February 22, 2016
Can you imagine going for a run or tackling your Crossfit routine without quick-dry, sweat-wicking clothing? Those materials that are so commonplace today haven’t always been around, but now we can’t imagine our exercise routines without them.
Clothing technology, especially when it comes to athletic apparel, is constantly being improved upon. Ten Thousand, a company that produces minimalist athletic apparel (and whose investors include Dave Gilboa, founder of Warby Parker) has made it their mission to simplify athletic wear through simplified, purpose-driven design.
With this in mind they have recently launched their new Endurance Shorts through a collaborative field test. They are opening up their entire product development process to anyone who wants to participate. This is somewhat of an industry-first, as not many apparel companies care enough about customer feedback to do something like this.
They are offering a limited release of a pre-production product for wear testing by their customers. This will allow their community to test the Endurance Shorts first-hand, offer feedback in real time and help refine the product in advance of a full production launch.
“Our opportunity is in using the technology and tactics available today to fully embrace what it means to engage in an ongoing, two-way conversation with our customers. Part of this is listening to exactly what our actual customers need and then delivering just those products done really, really well,” said Co-Founder Keith Nowak in a statement.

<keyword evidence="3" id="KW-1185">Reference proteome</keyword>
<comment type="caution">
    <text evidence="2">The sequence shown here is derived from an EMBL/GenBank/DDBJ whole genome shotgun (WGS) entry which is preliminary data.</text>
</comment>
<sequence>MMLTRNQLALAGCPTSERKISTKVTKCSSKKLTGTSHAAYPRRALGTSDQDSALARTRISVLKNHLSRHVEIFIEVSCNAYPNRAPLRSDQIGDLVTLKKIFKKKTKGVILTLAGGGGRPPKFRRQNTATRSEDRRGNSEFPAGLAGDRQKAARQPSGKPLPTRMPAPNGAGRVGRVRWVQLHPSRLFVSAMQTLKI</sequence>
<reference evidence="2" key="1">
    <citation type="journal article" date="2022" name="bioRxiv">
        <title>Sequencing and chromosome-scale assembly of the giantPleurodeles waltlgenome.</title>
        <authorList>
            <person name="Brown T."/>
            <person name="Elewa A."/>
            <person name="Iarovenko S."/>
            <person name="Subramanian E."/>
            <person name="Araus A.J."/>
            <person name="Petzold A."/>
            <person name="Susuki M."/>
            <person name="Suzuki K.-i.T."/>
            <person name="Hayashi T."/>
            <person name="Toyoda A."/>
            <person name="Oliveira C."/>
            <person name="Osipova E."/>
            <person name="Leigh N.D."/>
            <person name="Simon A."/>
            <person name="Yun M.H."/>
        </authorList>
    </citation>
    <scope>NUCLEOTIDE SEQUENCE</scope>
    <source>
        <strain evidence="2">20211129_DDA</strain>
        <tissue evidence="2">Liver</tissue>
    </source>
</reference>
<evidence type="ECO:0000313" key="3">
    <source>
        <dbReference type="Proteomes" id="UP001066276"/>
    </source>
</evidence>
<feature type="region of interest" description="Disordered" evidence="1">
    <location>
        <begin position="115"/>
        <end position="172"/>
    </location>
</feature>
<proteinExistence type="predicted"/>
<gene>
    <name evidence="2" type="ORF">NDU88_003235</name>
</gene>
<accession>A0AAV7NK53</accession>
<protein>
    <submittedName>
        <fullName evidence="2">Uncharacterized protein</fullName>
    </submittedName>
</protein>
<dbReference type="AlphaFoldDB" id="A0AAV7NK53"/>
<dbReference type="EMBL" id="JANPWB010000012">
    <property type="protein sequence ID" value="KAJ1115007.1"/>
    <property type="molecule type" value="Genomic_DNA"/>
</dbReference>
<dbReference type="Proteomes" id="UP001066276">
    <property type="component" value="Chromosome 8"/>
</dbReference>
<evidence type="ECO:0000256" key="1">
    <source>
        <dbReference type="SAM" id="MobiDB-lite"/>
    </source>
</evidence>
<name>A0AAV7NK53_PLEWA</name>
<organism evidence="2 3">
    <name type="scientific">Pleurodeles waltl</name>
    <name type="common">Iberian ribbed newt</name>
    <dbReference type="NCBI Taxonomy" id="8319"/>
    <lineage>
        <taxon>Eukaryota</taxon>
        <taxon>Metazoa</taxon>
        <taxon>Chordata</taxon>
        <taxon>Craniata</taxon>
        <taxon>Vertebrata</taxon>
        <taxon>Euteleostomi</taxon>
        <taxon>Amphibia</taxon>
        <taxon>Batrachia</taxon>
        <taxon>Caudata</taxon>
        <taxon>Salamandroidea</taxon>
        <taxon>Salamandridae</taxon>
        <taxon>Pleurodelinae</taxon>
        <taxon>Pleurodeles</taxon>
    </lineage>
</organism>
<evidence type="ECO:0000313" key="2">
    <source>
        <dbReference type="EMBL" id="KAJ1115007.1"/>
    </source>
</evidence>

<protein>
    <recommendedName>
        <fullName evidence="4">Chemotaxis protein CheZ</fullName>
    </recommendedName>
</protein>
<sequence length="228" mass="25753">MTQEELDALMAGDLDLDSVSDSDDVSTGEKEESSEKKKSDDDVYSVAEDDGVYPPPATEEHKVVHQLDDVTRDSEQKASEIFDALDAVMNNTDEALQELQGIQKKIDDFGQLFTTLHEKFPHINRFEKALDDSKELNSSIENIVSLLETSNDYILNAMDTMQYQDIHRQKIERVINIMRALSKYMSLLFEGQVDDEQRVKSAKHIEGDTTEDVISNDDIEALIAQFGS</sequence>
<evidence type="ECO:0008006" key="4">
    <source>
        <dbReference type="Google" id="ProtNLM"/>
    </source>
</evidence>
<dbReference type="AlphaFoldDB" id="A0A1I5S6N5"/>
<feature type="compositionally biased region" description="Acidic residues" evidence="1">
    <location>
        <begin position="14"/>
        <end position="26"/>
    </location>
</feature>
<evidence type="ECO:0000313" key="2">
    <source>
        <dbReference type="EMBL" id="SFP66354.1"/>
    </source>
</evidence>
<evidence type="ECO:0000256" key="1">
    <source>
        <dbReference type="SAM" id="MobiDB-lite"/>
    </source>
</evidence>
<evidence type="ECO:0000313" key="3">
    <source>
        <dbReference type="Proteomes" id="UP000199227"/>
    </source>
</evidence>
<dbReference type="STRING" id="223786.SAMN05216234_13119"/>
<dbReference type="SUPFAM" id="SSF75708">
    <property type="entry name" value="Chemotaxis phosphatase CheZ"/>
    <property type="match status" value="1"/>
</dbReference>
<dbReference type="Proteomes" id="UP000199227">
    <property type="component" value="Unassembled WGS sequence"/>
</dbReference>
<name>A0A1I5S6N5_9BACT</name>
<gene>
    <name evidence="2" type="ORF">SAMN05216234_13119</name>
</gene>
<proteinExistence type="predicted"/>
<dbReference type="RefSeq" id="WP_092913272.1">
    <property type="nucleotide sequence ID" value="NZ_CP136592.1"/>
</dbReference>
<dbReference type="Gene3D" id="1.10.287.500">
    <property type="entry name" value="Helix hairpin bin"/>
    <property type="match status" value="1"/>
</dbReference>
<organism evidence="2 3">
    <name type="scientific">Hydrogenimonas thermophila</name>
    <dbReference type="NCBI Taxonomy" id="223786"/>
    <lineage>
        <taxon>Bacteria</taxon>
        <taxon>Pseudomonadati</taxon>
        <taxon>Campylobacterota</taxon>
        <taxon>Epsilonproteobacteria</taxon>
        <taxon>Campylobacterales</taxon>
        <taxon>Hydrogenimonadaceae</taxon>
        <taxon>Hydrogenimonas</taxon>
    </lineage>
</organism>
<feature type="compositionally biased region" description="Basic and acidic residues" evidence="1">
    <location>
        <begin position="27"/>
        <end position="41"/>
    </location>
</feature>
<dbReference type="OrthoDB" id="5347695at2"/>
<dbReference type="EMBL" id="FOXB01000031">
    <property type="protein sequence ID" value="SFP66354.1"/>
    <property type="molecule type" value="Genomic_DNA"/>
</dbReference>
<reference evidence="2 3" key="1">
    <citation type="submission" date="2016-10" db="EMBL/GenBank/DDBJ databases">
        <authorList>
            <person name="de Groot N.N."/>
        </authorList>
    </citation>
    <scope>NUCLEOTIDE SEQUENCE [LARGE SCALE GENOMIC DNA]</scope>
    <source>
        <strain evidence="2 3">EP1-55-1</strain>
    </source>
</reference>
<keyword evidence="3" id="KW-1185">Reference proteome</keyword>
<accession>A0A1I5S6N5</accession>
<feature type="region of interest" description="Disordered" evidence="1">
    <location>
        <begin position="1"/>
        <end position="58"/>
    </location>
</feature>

This launch is the first product released through the company’s “Labs” program. All future Ten Thousand performance essential pieces will be produced through the same process and the company will continue adding additional ways for customers to engage at every step of the process including comments, pre-sales, and design collaboration.
Ten Thousand is also innovative in the area of sustainability. They run a recycling program called One In / One Out, which prevents old athletic apparel from becoming environmental waste.
Feature image courtesy of tenthousand.cc<
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